The young athletes will be following in the footsteps of legendary figures such as Dame Jessica Ennis-Hill, Sir Mo Farah, Dame Sarah Storey and Ellie Simmonds OBE – all of whom received SportsAid support – and more recent beneficiaries including Dina Asher-Smith and Adam Peaty MBE

The initiative is part of GVC’s Pitching In, a major new multi-million-pound investment programme designed to support and promote grassroots sports.

Moule added: “As well as the money you get a confidence boost as an athlete for knowing that SportsAid are supporting you.

“It gives you an extra bit of belief that you’re doing the right thing and security that they care about how you’re doing.”

GVC is proud to be championing the next generation of British sporting heroes by providing talented young athletes with financial support and personal development opportunities in partnership with SportsAid. As part of this three-year partnership, GVC are supporting a diverse group of 50 UK athletes per year from a variety of spots and para-sports. Visit gvc-plc.com to find out more.

Bethany Moule

Javelin starlet Bethany Moule says SportsAid funding has been a...

Blake Bowman

Basketball star Blake Bowman says GVC Holdings and SportsAid’s support will make him successful when his days shooting hoops come to an end.

The 18-year-old was crowned MVP in the Elite Academy Basketball League after a thrilling season for Derby Trailblazers, where he scored the second highest number of points in the league’s history.

The sky is the limit for his career but Bowman believes the mentoring SportsAid provide is just as important as the financial investment.

“Let’s say I retire at 32, I still have so much longer of my life to live and it’s not all about basketball,” said Bowman, one of 50 beneficiaries of GVC’s programme which is part of the Pitching In initiative.

“Being a well-rounded individual is more important than the sport itself – basketball is going to stop at one point, so I’m going to have to have different skills I can use in life to help me get by.

“That’s all more important than basketball itself – at the end of the day, the ball’s going to stop bouncing.”

Supported by Paralympian Baroness Grey-Thompson, GVC announced a three-year partnership with SportsAid last year to help young athletes realise their potential and promote grassroots sport.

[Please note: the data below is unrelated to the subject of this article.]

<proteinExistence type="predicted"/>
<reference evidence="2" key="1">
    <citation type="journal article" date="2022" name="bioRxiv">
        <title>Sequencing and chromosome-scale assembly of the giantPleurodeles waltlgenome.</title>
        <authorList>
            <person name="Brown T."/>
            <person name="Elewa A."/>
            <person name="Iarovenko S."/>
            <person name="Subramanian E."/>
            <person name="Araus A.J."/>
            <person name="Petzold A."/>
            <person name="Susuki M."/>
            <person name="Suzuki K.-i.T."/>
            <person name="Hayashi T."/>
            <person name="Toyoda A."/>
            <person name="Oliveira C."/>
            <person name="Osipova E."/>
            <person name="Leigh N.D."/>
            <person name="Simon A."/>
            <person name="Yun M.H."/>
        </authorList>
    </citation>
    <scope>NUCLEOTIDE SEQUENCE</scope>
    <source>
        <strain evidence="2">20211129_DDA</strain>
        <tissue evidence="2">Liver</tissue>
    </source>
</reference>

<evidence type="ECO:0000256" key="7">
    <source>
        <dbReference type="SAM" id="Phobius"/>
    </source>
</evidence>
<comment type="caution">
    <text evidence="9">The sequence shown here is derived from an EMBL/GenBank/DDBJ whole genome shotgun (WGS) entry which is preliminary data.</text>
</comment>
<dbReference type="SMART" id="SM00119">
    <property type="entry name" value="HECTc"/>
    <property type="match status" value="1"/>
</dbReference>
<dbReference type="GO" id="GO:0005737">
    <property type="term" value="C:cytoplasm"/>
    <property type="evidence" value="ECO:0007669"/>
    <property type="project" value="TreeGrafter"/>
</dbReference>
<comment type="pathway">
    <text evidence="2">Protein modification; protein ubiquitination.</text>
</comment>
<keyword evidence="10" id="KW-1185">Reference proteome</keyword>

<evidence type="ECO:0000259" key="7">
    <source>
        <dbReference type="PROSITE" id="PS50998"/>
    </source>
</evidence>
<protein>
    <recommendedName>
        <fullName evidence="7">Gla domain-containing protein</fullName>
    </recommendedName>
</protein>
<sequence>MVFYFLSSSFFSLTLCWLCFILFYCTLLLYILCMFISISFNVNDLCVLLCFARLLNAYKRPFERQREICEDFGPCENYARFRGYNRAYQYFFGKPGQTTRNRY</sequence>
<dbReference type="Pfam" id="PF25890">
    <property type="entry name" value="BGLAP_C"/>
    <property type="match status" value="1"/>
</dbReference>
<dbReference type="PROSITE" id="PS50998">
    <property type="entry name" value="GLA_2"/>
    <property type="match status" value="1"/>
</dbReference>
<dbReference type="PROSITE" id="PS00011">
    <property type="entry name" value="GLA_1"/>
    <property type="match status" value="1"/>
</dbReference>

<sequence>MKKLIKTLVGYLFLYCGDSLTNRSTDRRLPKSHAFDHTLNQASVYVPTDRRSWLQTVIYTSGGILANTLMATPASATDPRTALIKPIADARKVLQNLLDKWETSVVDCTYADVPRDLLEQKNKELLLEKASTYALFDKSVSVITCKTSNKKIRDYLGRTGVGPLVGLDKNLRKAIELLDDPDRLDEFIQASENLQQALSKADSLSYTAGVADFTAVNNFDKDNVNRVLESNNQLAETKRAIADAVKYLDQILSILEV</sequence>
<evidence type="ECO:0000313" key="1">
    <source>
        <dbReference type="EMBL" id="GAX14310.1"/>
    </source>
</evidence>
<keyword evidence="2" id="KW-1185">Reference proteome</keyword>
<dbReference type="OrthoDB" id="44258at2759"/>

The investment will provide funding for training, travel and equipment and allow athletes access to mentoring by Olympians and Paralympians on topics such as nutrition and sports psychology.

In receiving SportsAid support Bowman is following in the footsteps of Sir Mo Farah, Dame Jessica Ennis-Hill, Dame Sarah Storey and Ellie Simmonds OBE – and Dina Asher-Smith and Adam Peaty MBE more recently – who all treaded the same pathway.

GVC and SportsAid’s support provides a welcome confidence boost for young athletes and Bowman reckons that, coupled his new basketball boots, can take him all the way to the summit.

“The money helped me buy new basketball shoes as they’re quite expensive!” he added.

“And the support really helps me understand that I have quite a bit of responsibility, so it pushes me further to do more and motivates me more.”

GVC is proud to be championing the next generation of British sporting heroes by providing talented young athletes with financial support and personal development opportunities in partnership with SportsAid. As part of this three-year partnership, GVC are supporting a diverse group of 50 UK athletes per year from a variety of spots and para-sports. Visit gvc-plc.com to find out more.

Blake Bowman

Basketball star Blake Bowman says GVC Holdings and SportsAid’s support...

Callum Hall

Callum Hall believes funding from GVC Holdings and SportsAid will allow him to continue improving as he prepares for his first season on the elite World Marathon Series circuit.

Hall, from Leeds, is one of 50 beneficiaries of the three-year partnership which helps cover the costs of training, travel and equipment – which can be particularly costly in wheelchair racing.

“I don’t think many people realise how much that funding helps,” Hall said.

“An equipment-based sport is expensive, especially when the chairs are specialist. The money really helps towards the equipment and the maintenance. It’s an expensive sport so the funding really does make a difference.

“On top of that, you have international travel costs – if you are racing on the far side of Asia, for example, it comes in very useful.”